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Tech giants are a ‘menace’ to society, says George Soros in blistering speech

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George Soros, the billionaire investor, has used his platform at the World Economic Forum in Davos, Switzerland, to rip into internet companies, criticising their dominance and warning that their days are “numbered”.

“These companies have often played an innovative and liberating role. But as Facebook and Google have grown into ever more powerful monopolies, they have become obstacles to innovation, and they have caused a variety of problems of which we are only now beginning to become aware,” Soros said.

Social media companies are particularly “nefarious” because they have enormous influence on how people think and behave without them even being aware of it, he said. He compared social media companies with casinos, “deliberately [engineering] addiction to the services they provide.

“Something very harmful and maybe irreversible is happening to human attention in our digital age. Not just distraction or addiction; social media companies are inducing people to give up their autonomy. The power to shape people’s attention is increasingly concentrated in the hands of a few companies,” he said.

Soros’s criticisms echo the words of founding Facebook president Sean Parker, who in November publicly stated that Facebook’s founders intended for the network to be addictive, and to “[exploit] a vulnerability in human psychology”.

Soros referred to the influence that social media companies can have on elections – particularly on the 2016 US presidential election – when exploited to spread misinformation and material intended to radicalise.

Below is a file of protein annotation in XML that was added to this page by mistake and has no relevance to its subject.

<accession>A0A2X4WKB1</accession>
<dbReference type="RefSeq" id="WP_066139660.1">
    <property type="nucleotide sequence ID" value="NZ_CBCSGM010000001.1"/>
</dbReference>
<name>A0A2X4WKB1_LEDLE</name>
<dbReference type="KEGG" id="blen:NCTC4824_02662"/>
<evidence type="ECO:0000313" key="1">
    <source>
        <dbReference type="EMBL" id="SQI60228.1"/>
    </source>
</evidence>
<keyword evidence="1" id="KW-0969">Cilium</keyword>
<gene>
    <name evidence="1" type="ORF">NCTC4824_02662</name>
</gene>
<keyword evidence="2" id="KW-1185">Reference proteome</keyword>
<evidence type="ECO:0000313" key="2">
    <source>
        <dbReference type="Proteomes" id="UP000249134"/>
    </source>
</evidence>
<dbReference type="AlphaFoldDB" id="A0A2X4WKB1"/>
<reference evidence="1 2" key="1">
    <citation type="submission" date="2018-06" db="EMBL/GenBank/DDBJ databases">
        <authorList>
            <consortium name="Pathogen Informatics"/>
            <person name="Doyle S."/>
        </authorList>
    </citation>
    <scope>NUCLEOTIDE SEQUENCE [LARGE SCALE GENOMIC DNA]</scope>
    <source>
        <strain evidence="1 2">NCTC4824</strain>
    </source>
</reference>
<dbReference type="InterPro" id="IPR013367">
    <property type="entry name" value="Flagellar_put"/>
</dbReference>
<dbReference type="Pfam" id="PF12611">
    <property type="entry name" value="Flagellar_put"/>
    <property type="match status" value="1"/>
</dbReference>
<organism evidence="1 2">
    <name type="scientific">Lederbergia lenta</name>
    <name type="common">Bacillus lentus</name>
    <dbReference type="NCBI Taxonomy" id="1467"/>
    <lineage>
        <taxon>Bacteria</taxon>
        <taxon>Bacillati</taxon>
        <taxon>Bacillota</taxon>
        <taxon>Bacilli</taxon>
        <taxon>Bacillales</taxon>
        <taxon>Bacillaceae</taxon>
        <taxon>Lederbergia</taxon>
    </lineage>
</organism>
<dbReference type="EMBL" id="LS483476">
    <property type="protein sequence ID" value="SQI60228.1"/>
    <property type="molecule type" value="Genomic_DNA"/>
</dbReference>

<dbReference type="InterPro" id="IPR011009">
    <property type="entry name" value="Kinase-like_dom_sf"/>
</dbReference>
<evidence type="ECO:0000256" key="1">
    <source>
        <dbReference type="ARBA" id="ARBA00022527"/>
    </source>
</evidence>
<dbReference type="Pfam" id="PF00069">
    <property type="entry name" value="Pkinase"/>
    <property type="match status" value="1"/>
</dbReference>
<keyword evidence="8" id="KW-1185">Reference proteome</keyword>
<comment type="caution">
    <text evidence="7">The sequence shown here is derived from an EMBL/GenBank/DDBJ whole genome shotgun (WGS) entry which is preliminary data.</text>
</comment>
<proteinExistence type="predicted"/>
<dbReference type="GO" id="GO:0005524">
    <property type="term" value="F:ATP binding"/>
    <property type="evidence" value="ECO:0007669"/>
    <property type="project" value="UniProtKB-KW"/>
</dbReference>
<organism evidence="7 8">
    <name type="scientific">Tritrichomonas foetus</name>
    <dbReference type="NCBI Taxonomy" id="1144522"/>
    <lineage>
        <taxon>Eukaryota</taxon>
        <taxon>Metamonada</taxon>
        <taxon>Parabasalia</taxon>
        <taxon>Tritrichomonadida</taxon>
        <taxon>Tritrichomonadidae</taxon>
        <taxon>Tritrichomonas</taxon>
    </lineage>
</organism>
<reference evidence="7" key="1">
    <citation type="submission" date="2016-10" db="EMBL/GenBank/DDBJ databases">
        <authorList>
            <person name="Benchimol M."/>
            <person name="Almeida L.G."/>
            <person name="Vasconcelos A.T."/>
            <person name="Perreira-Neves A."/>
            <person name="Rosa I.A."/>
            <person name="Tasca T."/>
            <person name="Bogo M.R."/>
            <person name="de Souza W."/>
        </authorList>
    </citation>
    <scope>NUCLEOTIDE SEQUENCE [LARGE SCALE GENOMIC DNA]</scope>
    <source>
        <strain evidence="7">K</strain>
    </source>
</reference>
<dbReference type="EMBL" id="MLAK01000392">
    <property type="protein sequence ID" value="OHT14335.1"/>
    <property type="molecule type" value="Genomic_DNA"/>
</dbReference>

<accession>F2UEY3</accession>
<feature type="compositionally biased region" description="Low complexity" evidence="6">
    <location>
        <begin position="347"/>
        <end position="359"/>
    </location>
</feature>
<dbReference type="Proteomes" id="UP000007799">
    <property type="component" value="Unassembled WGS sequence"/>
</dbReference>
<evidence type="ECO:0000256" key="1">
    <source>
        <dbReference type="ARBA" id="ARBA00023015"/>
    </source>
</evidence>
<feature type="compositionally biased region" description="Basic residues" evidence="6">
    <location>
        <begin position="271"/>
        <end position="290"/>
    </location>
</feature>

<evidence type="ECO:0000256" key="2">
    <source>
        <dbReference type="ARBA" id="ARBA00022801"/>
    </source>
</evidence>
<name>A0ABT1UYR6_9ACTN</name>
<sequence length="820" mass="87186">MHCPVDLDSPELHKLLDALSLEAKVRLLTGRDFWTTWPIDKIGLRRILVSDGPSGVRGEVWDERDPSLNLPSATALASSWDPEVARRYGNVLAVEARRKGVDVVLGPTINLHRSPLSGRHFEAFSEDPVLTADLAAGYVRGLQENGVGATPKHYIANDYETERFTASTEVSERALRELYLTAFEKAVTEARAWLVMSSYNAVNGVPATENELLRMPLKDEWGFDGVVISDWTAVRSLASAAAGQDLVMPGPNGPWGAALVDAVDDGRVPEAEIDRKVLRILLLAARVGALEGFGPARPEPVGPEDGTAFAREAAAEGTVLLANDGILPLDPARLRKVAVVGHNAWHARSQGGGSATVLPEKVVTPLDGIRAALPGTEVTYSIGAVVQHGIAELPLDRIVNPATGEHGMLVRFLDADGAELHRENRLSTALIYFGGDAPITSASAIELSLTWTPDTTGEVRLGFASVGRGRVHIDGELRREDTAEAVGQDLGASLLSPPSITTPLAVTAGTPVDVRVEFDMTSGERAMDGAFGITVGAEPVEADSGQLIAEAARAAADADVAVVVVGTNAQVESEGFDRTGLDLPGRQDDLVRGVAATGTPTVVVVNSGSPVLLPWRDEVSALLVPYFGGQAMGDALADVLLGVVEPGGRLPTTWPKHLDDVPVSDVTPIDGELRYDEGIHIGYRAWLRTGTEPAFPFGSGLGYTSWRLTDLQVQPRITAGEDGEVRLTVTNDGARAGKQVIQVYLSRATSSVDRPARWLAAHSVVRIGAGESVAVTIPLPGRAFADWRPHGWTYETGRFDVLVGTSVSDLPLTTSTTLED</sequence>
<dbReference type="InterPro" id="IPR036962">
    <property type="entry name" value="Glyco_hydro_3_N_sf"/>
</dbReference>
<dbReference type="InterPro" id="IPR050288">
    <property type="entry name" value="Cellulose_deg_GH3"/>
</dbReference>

“Internet monopolies have neither the will nor the inclination to protect society against the consequences of their actions,” he added.

He also predicted that the companies may be tempted to compromise their values in order to make headway into the Chinese market, where most popular western websites – including Google, YouTube, Facebook and Twitter – are blocked. This could result in a “web of totalitarian control the likes of which not even Aldous Huxley or George Orwell could have imagined”, he warned.

However, Soros expressed an optimism that stronger regulation – particularly in the EU – would eventually break the dominance of these companies, due to tax policies and other regulations catching up with them. He praised Margrethe Vestager, the EU competition commissioner, for taking a hard line against tech giants in the past, having placed hefty fines on Google, Amazon and Apple.

“It is only a matter of time before the global dominance of the US IT monopolies is broken,” he said. “Davos is a good place to announce that their days are numbered.”

His public scolding of Silicon Valley giants at Davos joined that of Prime Minister Theresa May, who in her address to the conference called on social media and other technology companies to step up to their social responsibilities.

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